Dormer on Deduction

Deductions from the opening lead

Last week’s article covered some of the deductions a declarer can draw when playing at a notrump contract. It was pointed out, for example, that many chances for detective work arise simply because it is usual for a defender to lead a long suit. When he doesn’t there has to be a reason, and if you can figure out the reason you have learned a great deal about the unseen hands.
Now let’s consider the deductions that can be drawn from the opening lead against a trump contract. These deductions are of a different order, for against a trump contract defenders do not have such a single-minded objective as that of establishing long cards.
However, we can start with one or two very safe propositions. For example, defenders seldom underlead an ace on opening lead against a trump contract; therefore, if you don’t have the ace of the suit led, you should always assume that the RHO has it.
Another reliable deduction is that when an opponent leads a spot card of high or middle rank, he probably has no honor card in the suit. This knowledge may well save you form eventually or immediately taking a losing finesse in that suit. Say you are declarer on this deal:

♠ A Q 5 4
K J 3
♣ A 5 3 2
♠ K J 10 7 3 2
A 7
10 4
♣ K 8 6
South North
1♠ 3♣
3♠ 4NT
5 5NT
6 6♠

You start life with 11 winners and —in the abstract— appear to have an excellent chance of bringing matters to a favorable conclusion by taking finesses in both hearts and diamonds. If either finesse wins, you are home.
Such would certainly be the simplest way to proceed if you had no information about the defenders’ hands, but in practice it is virtually impossible for a defender to make an opening lead without tipping off his hand to some extent, and we’ll say that in this instance West leads the 9.
It now becomes a moral certainty that East has the queen i that suit, which means you would be wasting your time taking the heart finesse. The wheeze, therefore, is to try to figure out some way of profiting from the expectation that East has the Q, and the strategy that suggests itself is to use the J, not for the purpose of taking a hopeless finesse, but as a means of throwing East into the lead later in the play.
Accordingly, you win the heart opening with the ace and draw opponents’ trump. Next you take the ♣A-K, cash the K and lead the J. You could ruff East’s queen, of course, but instead you discard your last club.
If East happens to have been endowed with only two clubs originally, he will be out of that suit and will thus have to give you the contract outright by returning either a diamond into the A-Q, or a heart, in which case you will make your slam by ruffing in dummy while discarding your losing diamond.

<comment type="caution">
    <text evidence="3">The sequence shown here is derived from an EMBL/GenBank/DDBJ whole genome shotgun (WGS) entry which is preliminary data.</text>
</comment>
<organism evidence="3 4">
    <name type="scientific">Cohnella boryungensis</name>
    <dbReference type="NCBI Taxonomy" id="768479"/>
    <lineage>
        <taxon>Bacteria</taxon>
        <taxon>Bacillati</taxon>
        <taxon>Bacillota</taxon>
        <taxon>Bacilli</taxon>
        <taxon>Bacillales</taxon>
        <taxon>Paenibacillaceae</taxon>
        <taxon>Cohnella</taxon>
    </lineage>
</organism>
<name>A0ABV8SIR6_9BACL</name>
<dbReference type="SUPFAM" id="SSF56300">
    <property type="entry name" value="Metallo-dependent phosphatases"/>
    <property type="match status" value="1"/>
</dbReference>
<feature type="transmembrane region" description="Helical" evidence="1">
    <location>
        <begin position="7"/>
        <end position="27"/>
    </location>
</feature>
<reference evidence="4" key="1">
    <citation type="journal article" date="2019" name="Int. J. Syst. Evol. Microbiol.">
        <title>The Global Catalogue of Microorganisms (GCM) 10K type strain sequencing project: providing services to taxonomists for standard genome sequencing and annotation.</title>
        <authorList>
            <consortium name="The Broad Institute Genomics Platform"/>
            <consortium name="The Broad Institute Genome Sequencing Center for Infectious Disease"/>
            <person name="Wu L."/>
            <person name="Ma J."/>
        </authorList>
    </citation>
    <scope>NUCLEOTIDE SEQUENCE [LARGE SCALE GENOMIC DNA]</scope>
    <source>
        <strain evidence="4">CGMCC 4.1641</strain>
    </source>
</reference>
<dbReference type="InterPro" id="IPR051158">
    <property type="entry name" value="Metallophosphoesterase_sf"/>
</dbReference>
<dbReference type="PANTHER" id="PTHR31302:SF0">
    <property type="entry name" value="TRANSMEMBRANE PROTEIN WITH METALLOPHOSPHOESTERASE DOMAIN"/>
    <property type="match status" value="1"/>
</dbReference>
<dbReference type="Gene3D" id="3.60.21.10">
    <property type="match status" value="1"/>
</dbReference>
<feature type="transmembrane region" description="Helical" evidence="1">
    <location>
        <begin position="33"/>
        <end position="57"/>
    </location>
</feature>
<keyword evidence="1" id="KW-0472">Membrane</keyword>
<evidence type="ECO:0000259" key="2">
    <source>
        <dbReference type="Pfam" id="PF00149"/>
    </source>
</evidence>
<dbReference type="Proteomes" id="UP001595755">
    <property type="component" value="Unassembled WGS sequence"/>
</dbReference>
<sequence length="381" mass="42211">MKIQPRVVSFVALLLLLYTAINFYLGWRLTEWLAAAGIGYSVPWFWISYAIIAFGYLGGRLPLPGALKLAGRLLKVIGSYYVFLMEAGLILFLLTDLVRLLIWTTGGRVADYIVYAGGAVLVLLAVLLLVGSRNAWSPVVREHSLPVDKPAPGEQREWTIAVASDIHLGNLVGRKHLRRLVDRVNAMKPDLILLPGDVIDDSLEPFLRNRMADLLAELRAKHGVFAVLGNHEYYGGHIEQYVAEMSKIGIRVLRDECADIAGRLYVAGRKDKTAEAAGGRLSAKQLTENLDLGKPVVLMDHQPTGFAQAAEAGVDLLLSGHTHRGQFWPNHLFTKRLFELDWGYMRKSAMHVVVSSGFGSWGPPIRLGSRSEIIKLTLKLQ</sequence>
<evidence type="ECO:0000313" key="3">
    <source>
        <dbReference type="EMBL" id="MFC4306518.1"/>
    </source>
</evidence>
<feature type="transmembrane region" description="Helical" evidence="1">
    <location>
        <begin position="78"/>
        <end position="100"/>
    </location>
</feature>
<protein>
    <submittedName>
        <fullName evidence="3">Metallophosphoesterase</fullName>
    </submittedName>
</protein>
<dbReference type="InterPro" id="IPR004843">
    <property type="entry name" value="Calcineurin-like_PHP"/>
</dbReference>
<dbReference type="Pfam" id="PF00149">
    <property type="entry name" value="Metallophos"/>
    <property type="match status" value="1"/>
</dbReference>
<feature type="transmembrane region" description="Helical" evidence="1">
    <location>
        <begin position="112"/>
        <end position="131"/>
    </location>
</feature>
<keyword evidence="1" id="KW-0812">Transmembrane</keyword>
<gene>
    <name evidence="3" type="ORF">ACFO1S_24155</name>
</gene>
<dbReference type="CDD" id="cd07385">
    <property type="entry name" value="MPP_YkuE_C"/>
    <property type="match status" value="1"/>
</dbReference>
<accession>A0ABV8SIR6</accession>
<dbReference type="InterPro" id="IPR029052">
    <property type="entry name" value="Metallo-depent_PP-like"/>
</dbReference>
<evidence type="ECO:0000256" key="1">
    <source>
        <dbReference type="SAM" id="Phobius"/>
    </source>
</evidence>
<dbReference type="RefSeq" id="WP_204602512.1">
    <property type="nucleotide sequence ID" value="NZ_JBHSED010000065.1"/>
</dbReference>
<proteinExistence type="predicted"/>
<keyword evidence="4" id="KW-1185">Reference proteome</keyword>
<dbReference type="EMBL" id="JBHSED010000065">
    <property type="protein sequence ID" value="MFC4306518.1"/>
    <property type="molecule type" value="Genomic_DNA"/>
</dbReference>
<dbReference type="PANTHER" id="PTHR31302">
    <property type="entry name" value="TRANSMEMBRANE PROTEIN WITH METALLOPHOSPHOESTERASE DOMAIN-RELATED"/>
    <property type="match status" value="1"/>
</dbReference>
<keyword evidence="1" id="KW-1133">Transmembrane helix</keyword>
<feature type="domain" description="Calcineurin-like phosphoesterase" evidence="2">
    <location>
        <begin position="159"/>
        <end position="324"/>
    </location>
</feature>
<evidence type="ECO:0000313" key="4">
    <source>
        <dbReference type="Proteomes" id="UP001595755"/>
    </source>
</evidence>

Alternatively, if East began with three clubs, he will be able to return the remaining one, but you will simply ruff this and then discard your losing diamond on dummy’s established club.
Only if East is inconsiderate enough to have begun life with four or more clubs will you be in trouble, and in this case you can still take a diamond finesse.
Now let’s say that West’s opening lead is the 9. This time you would deduce that East had the king of that suit, and you would therefore plan to develop the hand in a similar way, eventually throwing East in with his king after having eliminated the black suits from his hand.
On the other hand, if West led a low heart originally, you would be much more inclined to place him with the queen, and it would then be reasonable to take a finesse in that suit.
Of course, in each and every case described your deduction might turn out to be wrong, but you should not let that discourage you. Bridge is not like tic-tac-toe, where if you play correctly you cannot lose. In the long run you will improve on the normal mathematical chances by attempting the sort of deductions set forth here, even though you cannot be right every time.
The opening lead by a sound defender is always the first step in a long-range plan of defense, and you must try to deduce what the plan is, even if only in general terms — active, passive, forcing or ruffing. For example, it is a basic principle that a defender who tries for a ruff stands a far better chance of succeeding if he hold a winner in the trump suit. Therefore, when a defender plays for ruffs you should tend to assume he has a trump trick.

 Dlr: South ♠ 10 9 5
 Vul: N-S J 10 9 2
4 3
♣ A Q J 9
♠ A Q J 8 6
K 6 4
8 6 5
♣ K 7
South West North East
1♠ 2 2♠ 3
Pass Pass 3♠ All Pass

West leads the 7 and East wins with the ace. East returns the 5 and dummy’s nine wins the trick., West following with the tree. How would you continue?